MRI-Guided Neurosurgical Laser Ablation
Washington University neurosurgeons are among the first in the nation to use an MRI-guided, high-intensity laser probe designed especially for the treatment of inoperable brain tumors. At Washington University, use of this technology was pioneered by neurosurgeon Eric Leuthardt, MD, Director of the Brain Laser Center and Director of the Center for Innovation in Neuroscience and Technology.
The probe, called the Monteris NeuroBlate® System MRI-guided laser probe, is used to "cook" cancer cells deep within the brain while leaving surrounding brain tissue undamaged. Patients who are candidates for this procedure will have a small burr hole the diameter of a pencil drilled through their skull. Neurosurgeons then use real-time MR imaging to guide the probe through the brain and into the tumor. Once inside the tumor, the laser discharges highly focused thermal energy to coagulate and kill cancer cells. The MRI-directed positioning of the later occurs in real time so the discharge of energy to the tumor leaves the healthy surrounding brain tissue undamaged. The technology is FDA-approved for neurosurgical procedures.
The Monteris NeuroBlate® System MRI-guided laser probe is passed through a hole in the skull to deliver laser therapy to heat and coagulate the tumor (right). Images courtesy of Monteris Medical Inc.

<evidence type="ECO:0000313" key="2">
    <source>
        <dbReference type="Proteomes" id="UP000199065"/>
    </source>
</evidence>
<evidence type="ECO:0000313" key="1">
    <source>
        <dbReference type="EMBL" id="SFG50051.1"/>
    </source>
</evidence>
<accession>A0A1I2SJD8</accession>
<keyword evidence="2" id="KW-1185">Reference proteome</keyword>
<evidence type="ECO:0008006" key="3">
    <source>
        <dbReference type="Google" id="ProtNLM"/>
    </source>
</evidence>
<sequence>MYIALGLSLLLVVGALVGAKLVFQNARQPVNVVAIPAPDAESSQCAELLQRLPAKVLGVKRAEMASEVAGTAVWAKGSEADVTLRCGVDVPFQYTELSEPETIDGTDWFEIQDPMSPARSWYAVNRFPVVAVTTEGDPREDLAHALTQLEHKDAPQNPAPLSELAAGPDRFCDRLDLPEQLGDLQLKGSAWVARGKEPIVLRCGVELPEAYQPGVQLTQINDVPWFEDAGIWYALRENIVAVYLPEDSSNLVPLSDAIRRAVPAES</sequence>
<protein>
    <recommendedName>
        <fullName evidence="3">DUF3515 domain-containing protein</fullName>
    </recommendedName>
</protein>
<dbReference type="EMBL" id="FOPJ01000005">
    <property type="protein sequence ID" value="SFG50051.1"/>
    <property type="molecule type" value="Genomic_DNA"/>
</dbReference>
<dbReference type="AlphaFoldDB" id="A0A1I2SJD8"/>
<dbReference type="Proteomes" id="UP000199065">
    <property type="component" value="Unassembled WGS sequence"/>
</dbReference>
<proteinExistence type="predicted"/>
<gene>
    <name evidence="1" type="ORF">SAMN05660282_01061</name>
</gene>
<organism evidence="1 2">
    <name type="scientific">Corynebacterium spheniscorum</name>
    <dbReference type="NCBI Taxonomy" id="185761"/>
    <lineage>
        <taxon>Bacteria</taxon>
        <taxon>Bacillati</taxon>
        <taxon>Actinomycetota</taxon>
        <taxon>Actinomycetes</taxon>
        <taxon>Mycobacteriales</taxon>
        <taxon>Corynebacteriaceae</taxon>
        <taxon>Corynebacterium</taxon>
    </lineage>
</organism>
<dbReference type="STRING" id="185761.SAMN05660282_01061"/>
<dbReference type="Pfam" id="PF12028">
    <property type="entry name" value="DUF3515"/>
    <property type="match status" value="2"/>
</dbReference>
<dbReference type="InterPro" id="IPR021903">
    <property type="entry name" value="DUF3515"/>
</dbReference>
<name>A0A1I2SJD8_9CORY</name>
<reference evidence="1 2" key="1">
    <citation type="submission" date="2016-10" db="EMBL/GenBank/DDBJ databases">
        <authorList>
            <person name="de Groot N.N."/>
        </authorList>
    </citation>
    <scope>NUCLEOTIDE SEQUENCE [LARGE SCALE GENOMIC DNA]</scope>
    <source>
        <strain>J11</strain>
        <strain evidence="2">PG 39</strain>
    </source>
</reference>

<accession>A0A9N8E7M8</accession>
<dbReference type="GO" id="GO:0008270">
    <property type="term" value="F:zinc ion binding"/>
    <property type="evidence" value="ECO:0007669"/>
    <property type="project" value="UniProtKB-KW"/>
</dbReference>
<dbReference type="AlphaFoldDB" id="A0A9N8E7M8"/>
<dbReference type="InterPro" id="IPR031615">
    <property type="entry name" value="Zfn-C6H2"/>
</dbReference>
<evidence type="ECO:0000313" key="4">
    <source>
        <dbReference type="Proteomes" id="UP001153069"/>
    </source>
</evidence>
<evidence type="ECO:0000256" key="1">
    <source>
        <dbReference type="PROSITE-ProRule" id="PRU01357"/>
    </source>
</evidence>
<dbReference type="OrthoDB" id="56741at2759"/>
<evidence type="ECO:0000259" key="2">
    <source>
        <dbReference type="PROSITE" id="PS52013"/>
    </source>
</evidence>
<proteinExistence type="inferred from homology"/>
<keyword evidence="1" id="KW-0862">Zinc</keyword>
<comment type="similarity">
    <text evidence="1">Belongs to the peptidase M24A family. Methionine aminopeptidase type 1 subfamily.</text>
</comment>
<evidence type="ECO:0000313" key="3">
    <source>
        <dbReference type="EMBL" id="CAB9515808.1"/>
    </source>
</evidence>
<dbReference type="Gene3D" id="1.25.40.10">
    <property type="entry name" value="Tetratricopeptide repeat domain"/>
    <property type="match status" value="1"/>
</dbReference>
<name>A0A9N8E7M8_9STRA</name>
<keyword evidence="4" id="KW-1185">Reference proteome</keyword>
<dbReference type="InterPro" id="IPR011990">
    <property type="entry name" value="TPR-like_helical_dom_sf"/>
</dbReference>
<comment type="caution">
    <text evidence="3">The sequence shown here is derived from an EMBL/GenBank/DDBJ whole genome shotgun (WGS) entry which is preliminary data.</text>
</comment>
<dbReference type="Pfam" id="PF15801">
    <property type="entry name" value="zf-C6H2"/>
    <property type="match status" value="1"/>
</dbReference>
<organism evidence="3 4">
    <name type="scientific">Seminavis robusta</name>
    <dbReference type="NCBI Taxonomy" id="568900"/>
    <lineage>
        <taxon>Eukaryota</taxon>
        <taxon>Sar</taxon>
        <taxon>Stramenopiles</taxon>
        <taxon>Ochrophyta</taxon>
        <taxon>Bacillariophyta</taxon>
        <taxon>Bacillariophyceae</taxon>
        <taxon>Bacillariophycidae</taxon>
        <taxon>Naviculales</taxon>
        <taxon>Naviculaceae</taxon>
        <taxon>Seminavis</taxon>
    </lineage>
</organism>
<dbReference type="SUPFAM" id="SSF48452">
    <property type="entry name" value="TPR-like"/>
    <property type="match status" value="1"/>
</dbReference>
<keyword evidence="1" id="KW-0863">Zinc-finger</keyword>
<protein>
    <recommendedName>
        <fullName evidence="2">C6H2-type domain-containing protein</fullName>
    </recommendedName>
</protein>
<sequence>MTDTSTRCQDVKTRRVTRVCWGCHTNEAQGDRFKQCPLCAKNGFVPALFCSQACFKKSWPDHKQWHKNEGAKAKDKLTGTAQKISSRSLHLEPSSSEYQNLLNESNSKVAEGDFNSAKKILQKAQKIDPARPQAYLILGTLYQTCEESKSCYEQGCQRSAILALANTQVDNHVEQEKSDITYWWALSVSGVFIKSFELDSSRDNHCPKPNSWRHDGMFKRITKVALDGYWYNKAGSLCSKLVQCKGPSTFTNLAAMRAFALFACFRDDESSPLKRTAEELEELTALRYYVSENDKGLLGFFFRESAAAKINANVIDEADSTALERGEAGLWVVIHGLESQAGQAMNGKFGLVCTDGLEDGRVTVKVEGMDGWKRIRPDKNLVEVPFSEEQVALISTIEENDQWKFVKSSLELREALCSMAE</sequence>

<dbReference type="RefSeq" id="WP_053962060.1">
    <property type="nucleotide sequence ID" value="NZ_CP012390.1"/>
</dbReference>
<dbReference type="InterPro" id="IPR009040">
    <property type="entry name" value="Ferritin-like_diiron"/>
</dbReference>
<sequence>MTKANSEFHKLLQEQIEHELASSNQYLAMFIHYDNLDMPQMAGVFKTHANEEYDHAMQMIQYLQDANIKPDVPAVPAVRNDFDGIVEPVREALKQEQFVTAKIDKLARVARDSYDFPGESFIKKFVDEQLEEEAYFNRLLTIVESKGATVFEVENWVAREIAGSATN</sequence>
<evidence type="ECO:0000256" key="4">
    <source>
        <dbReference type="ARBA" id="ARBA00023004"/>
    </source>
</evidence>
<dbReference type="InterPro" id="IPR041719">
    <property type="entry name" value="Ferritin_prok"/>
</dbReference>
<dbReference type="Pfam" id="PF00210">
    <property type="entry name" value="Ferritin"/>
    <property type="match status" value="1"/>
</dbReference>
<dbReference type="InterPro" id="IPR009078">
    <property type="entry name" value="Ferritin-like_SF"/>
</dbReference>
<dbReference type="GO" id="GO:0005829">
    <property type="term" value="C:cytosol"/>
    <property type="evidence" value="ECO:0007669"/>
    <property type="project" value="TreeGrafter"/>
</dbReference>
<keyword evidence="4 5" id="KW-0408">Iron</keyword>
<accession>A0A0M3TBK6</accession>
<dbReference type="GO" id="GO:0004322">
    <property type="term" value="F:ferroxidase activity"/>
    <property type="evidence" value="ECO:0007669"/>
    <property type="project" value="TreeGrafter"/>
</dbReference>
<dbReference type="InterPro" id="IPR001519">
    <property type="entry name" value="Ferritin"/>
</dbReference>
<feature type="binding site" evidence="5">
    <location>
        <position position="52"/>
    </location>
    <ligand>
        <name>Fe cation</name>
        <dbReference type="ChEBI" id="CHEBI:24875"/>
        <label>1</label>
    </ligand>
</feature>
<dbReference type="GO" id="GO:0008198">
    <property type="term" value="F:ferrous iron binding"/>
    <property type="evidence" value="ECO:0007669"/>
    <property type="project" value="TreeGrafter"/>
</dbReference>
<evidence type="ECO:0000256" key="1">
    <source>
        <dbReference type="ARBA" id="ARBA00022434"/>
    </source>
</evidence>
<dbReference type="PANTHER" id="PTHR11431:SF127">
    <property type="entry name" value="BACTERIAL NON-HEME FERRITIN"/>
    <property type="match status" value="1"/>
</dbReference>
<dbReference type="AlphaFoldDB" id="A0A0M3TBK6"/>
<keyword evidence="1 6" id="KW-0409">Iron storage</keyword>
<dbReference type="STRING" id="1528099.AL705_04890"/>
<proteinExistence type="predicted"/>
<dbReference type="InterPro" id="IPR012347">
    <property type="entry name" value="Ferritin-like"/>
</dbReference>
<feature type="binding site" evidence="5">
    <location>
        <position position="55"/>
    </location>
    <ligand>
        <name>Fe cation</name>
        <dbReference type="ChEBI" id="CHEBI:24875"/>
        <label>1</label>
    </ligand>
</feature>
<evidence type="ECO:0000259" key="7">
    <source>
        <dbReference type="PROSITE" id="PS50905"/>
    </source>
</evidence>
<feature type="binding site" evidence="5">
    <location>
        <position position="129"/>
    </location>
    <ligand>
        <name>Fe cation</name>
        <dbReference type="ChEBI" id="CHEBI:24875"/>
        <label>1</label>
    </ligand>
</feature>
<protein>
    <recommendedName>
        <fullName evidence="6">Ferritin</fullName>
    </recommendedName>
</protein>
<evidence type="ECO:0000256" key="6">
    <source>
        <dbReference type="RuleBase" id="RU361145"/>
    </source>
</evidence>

Several types of brain tumors can be treated with the Monteris system:
- Glial tumors, including gliomas
- Anaplastic astrocytomas
- Glioblastoma multiforme
- Metastatic cancers that have spread to the brain from other regions of the body
- Some radiation-resistant tumors
- Radiation necrosis due to prior radiation therapy
- Cause of epilepsy such as mesial temporal lobe epilepsy
Typically, tumors treated by the Monteris laser probe are in hard-to-reach regions of the brain such as the basal ganglia, thalamus and insula, although patients with cancer in other areas may also be considered for a number of clinical reasons. Follow-up MRI studies of the tumor typically begin to show evidence of tumor death immediately after the surgery. The patient’s recovery usually takes several days but is generally much quicker than with open surgery.
Patients may not be eligible for treatment with the Monteris NeuroBlate® System if either of the following applies:
- Patient is unable to get an MRI (e.g., patient has a pacemaker or other metal in their body).
- Patient's tumor is located in an area that, if treated, could cause other significant neurological impairment (e.g., tumors in the brainstem).
If taking Avistan, patients will be required to stop taking the medication prior to treatment with the Monteris NeuroBlate System.
For more information, contact Caroline Graham, RN, in the Department of Neurosurgery, at (314) 362-9087.
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Contact: Caroline Graham
Adult Referring Physicians
Contact: Caroline Graham
Center for Advanced Medicine
4921 Parkview Place, Suite 6C
St. Louis, Missouri 63110